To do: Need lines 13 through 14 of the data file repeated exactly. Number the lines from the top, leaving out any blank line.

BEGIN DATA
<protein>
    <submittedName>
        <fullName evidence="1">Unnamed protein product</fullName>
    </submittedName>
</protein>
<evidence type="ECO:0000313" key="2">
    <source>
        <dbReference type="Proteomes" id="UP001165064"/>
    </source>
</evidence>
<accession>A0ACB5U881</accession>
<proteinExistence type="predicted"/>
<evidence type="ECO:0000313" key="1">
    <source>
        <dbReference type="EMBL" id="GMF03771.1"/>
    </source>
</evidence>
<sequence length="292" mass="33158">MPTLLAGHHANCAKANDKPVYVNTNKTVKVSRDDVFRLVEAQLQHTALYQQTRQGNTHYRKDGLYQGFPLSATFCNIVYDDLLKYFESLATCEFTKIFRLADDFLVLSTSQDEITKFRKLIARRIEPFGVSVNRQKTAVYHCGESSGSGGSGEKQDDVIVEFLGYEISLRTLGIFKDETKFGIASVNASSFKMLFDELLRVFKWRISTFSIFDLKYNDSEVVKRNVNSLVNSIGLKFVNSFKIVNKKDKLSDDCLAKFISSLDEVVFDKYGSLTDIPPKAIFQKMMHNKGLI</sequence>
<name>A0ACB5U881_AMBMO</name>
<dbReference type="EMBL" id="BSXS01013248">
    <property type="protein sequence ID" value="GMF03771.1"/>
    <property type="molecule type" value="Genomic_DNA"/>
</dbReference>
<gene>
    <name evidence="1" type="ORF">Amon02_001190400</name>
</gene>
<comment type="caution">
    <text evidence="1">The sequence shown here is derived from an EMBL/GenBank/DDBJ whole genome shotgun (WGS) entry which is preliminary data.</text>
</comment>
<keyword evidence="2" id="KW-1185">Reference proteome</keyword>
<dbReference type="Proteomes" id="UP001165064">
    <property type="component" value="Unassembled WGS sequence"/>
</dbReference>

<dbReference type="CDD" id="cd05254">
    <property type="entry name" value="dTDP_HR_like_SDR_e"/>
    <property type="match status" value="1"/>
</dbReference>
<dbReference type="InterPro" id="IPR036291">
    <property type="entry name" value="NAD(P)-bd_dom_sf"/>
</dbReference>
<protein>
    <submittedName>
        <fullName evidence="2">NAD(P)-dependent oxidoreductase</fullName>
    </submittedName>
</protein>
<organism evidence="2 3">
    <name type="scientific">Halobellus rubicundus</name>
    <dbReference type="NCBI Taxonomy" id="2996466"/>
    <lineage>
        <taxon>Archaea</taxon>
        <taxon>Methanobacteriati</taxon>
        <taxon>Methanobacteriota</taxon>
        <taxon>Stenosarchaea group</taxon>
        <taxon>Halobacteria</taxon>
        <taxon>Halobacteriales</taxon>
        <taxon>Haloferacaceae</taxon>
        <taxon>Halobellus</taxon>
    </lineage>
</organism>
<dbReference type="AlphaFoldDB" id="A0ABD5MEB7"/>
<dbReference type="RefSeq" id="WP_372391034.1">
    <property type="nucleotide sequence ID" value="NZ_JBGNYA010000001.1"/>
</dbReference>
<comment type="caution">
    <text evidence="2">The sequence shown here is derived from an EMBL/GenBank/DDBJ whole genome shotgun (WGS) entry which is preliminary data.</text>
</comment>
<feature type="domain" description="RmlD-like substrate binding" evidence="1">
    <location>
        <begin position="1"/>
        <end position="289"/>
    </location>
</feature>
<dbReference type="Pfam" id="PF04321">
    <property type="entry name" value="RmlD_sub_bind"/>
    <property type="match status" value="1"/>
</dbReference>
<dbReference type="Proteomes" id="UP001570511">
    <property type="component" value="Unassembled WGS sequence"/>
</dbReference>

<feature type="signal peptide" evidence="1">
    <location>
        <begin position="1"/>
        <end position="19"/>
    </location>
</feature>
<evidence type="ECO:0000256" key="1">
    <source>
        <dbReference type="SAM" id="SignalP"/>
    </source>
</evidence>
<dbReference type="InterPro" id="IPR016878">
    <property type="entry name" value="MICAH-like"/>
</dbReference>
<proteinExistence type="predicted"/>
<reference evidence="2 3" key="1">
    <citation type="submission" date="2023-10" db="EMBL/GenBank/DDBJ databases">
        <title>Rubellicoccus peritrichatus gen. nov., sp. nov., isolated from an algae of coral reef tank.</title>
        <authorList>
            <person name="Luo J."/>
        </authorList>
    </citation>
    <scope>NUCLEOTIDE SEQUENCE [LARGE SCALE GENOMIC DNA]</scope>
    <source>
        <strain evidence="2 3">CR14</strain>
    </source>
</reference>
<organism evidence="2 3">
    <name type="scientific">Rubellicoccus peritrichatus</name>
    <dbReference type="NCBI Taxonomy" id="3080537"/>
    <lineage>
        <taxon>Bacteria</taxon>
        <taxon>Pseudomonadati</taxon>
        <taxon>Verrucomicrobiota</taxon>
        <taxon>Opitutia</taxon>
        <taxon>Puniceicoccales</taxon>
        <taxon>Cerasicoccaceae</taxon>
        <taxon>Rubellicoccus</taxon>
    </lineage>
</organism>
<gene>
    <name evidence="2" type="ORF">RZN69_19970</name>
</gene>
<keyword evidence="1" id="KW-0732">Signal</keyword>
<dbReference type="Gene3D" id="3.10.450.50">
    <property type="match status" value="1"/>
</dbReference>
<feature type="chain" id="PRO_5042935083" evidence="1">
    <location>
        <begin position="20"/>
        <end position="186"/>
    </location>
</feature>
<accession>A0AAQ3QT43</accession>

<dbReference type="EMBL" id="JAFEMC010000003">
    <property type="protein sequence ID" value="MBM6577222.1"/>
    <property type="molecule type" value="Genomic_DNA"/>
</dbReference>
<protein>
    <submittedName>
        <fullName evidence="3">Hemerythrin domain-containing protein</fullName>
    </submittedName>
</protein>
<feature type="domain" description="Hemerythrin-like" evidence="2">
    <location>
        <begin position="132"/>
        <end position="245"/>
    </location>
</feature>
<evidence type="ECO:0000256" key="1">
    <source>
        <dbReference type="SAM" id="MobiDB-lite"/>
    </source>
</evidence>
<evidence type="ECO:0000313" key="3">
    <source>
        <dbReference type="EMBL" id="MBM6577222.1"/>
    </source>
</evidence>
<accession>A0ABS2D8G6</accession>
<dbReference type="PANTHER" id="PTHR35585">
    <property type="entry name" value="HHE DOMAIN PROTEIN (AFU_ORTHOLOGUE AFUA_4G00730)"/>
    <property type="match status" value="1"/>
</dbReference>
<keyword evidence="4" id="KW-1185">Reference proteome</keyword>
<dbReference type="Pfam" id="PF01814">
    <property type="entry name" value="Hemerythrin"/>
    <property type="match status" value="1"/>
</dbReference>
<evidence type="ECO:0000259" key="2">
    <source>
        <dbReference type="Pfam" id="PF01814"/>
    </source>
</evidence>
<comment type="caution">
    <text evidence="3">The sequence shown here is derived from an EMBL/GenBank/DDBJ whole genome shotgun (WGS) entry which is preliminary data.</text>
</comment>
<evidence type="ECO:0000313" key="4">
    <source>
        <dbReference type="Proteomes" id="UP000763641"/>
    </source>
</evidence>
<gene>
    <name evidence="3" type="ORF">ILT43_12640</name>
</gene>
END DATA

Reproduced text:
<evidence type="ECO:0000313" key="1">
    <source>